Rafael Nadal is as gracious and complimentary as can be whenever discussing an upcoming foe, so it came as no surprise to hear him talk up the player he'll face in the U.S. Open semifinals Friday, 23-year-old Matteo Berrettini of Italy.
"Nice guy. Young, with very good potential," Nadal said. "He's in the semifinals of a Grand Slam, so he's playing great."
After all, Nadal explained, "You can't expect an easy opponent. You can't expect an easy match. I really believe that if you want to win tournaments, you need to go through tough opponents."
In this instance, though, the No. 2-seeded Nadal will not need to go through the toughest ones of all. That's because he is the lone member of the Big Three still standing.
Novak Djokovic, the defending champion and No. 1 seed, stopped playing while way behind in his fourth-round match, citing a painful left shoulder.
Roger Federer, the No. 3 seed and owner of 20 Grand Slam titles, finished his five-set loss to 78th-ranked Grigor Dimitrov in the quarterfinals, but was clearly compromised by a problem in his upper back.
Win two more matches — against No. 24 Berrettini first, then against either Dimitrov or No. 5 seed Daniil Medvedev in the final — and Nadal would raise his major championships total to 19. That would allow him to move within one trophy of Federer's record for men, and with time on his side: Nadal is 33; Federer is 38.
Nadal made it to the semifinals at all four Slams in 2019. His lone title from those tournaments came at the French Open, where he defeated Federer but did not play Djokovic. At the Australian Open in January, Nadal lost in the final to Djokovic. At Wimbledon in July, Nadal lost in the semifinals to Federer, who went on to lose a nearly five-hour final to Djokovic in a fifth-set tiebreaker.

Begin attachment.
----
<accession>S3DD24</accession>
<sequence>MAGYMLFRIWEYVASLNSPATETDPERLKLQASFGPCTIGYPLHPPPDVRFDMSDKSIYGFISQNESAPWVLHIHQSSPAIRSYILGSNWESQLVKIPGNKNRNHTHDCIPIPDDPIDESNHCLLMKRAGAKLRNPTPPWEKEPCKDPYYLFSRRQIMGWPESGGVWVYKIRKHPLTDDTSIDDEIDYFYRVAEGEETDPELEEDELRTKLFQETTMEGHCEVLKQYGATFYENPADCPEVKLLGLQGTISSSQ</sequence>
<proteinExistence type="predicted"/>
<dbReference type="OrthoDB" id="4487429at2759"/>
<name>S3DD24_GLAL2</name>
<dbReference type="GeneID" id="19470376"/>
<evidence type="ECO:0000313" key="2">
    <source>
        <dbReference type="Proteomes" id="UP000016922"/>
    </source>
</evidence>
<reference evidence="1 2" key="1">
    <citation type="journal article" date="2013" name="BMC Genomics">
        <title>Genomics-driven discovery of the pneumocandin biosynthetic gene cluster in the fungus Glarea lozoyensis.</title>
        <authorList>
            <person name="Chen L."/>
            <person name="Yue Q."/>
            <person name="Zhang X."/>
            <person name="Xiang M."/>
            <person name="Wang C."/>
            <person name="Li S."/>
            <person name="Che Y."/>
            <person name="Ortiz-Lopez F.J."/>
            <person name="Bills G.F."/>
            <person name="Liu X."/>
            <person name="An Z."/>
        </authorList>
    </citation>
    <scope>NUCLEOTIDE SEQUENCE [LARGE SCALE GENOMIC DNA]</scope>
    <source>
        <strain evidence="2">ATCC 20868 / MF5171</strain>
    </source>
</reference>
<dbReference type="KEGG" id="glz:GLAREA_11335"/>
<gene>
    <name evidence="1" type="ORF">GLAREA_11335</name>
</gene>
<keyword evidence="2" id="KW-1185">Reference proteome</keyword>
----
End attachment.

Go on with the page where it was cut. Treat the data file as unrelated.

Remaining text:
Each of the past 11 majors has been won by one of that trio.
If anyone other than Nadal ends up holding the trophy on Sunday, it would be the first time since Marin Cilic at the 2014 U.S. Open that there is a first-time Slam champion.
One of these really is not like the others.
Neither Berrettini, seeded 24th, nor Medvedev had ever even reached a major quarterfinal until this week. Dimitrov, the lowest-ranked semifinalist at Flushing Meadows since a 39-year-old Jimmy Connors was outside the top 150 in 1991, is 0-2 in past trips to the semifinals at Grand Slam tournaments.
Dimitrov's resurgence is quite sudden: He used to be ranked No. 3 but has struggled with injuries and inconsistency.
"The past six, seven months have been pretty rough for me. But I had somebody to lean on — my friends, my family. I kept on believing again in the work, the rehab I had to put behind my shoulder, the exercise, the practice, fixing up the racket a little bit. There were so many things I had to adjust in such a small, but big, period of time," Dimitrov said. "Next thing you know, you're almost (at the) end of the year, you have a result like that. It's pretty special to me."
Berrettini and Medvedev, both just 23, have shown signs that this sort of thing could be on the way.
Medvedev leads the tour in wins this season and in appearances in tournament finals. He has a varied style that helped him make it to the title matches at three hard-court tuneups heading to New York.
Berrettini saved match points in the third round at Wimbledon to earn his Week 2 debut at a major, then ran up against Federer.
Now he takes on Nadal, someone Berrettini called "the greatest fighter ever in this sport."